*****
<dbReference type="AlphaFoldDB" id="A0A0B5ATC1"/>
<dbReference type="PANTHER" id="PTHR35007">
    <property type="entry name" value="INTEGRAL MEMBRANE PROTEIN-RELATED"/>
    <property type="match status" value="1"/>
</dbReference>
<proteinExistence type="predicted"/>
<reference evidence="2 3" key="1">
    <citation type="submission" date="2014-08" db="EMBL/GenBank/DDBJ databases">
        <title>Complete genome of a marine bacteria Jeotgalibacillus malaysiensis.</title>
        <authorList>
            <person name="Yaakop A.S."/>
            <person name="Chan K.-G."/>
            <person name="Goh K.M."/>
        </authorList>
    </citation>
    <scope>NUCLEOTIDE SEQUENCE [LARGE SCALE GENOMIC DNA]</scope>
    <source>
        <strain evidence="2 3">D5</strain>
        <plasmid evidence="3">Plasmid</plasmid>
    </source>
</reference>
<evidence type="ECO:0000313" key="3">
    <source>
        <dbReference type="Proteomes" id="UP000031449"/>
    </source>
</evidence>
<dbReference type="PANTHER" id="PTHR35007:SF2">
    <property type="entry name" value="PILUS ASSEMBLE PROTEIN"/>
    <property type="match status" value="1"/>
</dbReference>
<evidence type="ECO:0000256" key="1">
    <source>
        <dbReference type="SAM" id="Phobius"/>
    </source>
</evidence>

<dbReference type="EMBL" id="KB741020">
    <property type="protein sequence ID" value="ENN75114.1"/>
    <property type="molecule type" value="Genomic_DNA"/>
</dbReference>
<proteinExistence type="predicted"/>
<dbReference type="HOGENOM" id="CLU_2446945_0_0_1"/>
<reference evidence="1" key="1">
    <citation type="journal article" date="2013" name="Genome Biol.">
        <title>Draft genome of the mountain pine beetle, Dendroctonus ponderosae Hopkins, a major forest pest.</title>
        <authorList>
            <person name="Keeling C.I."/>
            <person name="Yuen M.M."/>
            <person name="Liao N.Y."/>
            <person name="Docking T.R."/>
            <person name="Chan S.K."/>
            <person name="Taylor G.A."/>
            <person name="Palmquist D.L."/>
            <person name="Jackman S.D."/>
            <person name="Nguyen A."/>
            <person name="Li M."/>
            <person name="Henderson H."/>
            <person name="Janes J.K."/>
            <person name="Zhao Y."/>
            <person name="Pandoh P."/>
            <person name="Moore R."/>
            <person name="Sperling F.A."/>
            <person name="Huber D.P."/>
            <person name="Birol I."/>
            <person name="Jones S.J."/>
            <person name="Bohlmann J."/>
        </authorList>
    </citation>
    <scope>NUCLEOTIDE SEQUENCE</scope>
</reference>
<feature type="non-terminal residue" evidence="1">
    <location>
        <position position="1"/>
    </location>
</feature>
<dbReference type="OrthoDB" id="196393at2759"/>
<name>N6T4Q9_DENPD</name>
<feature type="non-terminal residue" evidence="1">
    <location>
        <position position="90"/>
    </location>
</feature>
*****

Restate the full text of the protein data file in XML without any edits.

<dbReference type="AlphaFoldDB" id="A0A0B5ATC1"/>
<dbReference type="PANTHER" id="PTHR35007">
    <property type="entry name" value="INTEGRAL MEMBRANE PROTEIN-RELATED"/>
    <property type="match status" value="1"/>
</dbReference>
<proteinExistence type="predicted"/>
<reference evidence="2 3" key="1">
    <citation type="submission" date="2014-08" db="EMBL/GenBank/DDBJ databases">
        <title>Complete genome of a marine bacteria Jeotgalibacillus malaysiensis.</title>
        <authorList>
            <person name="Yaakop A.S."/>
            <person name="Chan K.-G."/>
            <person name="Goh K.M."/>
        </authorList>
    </citation>
    <scope>NUCLEOTIDE SEQUENCE [LARGE SCALE GENOMIC DNA]</scope>
    <source>
        <strain evidence="2 3">D5</strain>
        <plasmid evidence="3">Plasmid</plasmid>
    </source>
</reference>
<evidence type="ECO:0000313" key="3">
    <source>
        <dbReference type="Proteomes" id="UP000031449"/>
    </source>
</evidence>
<dbReference type="PANTHER" id="PTHR35007:SF2">
    <property type="entry name" value="PILUS ASSEMBLE PROTEIN"/>
    <property type="match status" value="1"/>
</dbReference>
<evidence type="ECO:0000256" key="1">
    <source>
        <dbReference type="SAM" id="Phobius"/>
    </source>
</evidence>

<dbReference type="EMBL" id="KB741020">
    <property type="protein sequence ID" value="ENN75114.1"/>
    <property type="molecule type" value="Genomic_DNA"/>
</dbReference>
<proteinExistence type="predicted"/>
<dbReference type="HOGENOM" id="CLU_2446945_0_0_1"/>
<reference evidence="1" key="1">
    <citation type="journal article" date="2013" name="Genome Biol.">
        <title>Draft genome of the mountain pine beetle, Dendroctonus ponderosae Hopkins, a major forest pest.</title>
        <authorList>
            <person name="Keeling C.I."/>
            <person name="Yuen M.M."/>
            <person name="Liao N.Y."/>
            <person name="Docking T.R."/>
            <person name="Chan S.K."/>
            <person name="Taylor G.A."/>
            <person name="Palmquist D.L."/>
            <person name="Jackman S.D."/>
            <person name="Nguyen A."/>
            <person name="Li M."/>
            <person name="Henderson H."/>
            <person name="Janes J.K."/>
            <person name="Zhao Y."/>
            <person name="Pandoh P."/>
            <person name="Moore R."/>
            <person name="Sperling F.A."/>
            <person name="Huber D.P."/>
            <person name="Birol I."/>
            <person name="Jones S.J."/>
            <person name="Bohlmann J."/>
        </authorList>
    </citation>
    <scope>NUCLEOTIDE SEQUENCE</scope>
</reference>
<feature type="non-terminal residue" evidence="1">
    <location>
        <position position="1"/>
    </location>
</feature>
<dbReference type="OrthoDB" id="196393at2759"/>
<name>N6T4Q9_DENPD</name>
<feature type="non-terminal residue" evidence="1">
    <location>
        <position position="90"/>
    </location>
</feature>